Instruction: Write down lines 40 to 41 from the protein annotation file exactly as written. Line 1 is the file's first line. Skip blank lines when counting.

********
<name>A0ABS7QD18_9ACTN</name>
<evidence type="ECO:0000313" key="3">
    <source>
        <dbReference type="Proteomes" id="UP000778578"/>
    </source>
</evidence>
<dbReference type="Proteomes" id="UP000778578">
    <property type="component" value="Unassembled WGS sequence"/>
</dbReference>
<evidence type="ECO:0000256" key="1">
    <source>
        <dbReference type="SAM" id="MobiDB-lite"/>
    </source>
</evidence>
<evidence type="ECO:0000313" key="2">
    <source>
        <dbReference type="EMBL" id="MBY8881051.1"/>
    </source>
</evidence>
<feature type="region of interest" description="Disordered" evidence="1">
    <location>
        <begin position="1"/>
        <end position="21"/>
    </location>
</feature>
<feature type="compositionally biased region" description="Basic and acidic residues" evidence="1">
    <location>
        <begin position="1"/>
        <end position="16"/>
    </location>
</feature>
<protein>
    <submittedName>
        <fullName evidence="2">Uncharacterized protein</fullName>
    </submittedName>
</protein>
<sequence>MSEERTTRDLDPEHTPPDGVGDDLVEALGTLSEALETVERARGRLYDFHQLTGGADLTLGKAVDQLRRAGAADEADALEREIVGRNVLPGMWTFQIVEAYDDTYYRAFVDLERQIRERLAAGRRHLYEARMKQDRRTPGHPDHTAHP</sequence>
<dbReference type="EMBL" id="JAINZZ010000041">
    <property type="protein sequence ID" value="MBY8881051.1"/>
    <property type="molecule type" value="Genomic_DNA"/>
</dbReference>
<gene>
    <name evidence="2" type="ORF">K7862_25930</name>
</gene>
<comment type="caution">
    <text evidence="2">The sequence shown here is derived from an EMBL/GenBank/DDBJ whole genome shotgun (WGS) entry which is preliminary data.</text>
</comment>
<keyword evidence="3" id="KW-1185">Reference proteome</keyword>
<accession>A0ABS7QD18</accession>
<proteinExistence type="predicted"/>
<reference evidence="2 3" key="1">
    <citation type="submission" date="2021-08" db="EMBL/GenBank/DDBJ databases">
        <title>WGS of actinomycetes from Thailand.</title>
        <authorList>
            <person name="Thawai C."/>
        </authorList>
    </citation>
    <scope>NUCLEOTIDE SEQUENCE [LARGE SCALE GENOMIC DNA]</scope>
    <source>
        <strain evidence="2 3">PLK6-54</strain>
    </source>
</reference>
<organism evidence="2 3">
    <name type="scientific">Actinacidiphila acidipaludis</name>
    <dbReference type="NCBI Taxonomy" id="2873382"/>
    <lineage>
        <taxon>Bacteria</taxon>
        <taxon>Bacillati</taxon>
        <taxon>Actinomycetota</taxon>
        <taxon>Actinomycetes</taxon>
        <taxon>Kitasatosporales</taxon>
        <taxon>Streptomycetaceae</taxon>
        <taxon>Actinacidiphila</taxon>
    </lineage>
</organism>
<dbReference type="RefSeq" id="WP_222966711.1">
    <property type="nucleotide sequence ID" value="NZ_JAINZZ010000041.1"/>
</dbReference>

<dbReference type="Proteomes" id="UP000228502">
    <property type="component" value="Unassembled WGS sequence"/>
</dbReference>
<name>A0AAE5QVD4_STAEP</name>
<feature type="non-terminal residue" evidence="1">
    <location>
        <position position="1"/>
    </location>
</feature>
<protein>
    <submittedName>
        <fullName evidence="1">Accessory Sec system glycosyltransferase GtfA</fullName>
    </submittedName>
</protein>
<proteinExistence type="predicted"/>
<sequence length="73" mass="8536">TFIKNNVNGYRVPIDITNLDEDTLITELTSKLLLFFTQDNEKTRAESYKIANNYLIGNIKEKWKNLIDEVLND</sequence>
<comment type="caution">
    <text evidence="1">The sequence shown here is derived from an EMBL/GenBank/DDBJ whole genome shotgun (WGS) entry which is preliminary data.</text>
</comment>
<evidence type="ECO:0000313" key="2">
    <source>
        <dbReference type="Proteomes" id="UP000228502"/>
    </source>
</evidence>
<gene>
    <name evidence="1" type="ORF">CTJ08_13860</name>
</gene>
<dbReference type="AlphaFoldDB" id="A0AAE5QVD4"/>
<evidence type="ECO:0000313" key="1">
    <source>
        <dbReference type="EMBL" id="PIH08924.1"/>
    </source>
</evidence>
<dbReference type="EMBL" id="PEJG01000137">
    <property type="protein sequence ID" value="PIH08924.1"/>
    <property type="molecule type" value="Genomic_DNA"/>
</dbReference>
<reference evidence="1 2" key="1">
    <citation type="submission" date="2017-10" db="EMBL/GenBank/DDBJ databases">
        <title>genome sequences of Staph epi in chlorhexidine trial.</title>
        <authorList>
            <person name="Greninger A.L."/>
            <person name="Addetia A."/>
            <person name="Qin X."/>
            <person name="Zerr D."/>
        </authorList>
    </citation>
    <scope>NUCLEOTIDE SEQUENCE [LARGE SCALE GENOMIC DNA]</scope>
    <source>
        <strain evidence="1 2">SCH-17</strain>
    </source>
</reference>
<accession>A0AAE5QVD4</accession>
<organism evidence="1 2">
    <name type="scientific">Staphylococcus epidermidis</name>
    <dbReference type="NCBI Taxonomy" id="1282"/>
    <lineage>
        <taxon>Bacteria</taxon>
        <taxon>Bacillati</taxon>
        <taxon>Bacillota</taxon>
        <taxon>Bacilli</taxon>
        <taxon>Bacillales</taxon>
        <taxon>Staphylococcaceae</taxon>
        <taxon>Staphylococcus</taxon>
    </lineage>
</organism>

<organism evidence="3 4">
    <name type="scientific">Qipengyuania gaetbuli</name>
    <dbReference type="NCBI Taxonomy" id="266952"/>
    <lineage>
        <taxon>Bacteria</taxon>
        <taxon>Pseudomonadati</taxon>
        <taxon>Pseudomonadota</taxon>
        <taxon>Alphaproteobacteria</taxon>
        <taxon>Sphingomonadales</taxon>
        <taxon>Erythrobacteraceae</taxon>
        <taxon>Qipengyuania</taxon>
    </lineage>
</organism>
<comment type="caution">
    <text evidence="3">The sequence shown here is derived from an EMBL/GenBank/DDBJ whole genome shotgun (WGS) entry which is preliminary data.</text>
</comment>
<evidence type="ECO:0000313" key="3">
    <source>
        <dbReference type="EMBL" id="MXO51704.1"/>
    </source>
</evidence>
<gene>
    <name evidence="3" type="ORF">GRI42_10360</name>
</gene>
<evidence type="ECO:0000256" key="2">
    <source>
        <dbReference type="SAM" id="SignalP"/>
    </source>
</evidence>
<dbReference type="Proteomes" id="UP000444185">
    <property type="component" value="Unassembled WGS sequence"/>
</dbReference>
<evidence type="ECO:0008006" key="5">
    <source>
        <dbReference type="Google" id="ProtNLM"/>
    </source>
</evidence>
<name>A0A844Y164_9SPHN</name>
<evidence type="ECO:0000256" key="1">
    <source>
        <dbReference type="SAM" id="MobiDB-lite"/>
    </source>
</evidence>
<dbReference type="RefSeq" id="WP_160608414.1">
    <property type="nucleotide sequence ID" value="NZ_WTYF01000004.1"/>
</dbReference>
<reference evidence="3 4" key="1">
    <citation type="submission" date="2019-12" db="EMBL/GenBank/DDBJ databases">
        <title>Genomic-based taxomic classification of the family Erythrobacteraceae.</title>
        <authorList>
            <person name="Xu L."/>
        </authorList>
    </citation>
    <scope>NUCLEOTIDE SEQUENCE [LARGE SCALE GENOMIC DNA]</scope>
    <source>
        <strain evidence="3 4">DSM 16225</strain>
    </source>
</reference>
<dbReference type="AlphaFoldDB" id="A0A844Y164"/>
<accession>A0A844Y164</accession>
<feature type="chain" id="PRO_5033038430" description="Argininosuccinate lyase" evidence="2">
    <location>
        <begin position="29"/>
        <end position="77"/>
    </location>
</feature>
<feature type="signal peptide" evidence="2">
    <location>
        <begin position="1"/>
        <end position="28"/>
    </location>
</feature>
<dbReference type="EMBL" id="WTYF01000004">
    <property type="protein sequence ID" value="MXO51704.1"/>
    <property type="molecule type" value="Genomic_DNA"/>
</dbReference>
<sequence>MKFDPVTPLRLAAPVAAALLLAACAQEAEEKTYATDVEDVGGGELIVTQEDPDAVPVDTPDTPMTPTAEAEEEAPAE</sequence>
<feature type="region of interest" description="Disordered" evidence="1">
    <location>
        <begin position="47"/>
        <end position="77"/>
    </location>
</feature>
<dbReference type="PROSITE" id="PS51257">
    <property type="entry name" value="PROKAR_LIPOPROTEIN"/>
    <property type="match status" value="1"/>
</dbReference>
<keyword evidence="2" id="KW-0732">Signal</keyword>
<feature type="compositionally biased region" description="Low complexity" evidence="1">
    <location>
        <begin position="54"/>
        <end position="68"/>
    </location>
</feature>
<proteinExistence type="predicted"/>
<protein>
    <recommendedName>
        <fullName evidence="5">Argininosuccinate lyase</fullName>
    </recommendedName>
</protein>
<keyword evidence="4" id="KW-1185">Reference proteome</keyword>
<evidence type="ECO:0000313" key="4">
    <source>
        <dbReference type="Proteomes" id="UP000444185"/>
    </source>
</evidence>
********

    <property type="molecule type" value="Genomic_DNA"/>
</dbReference>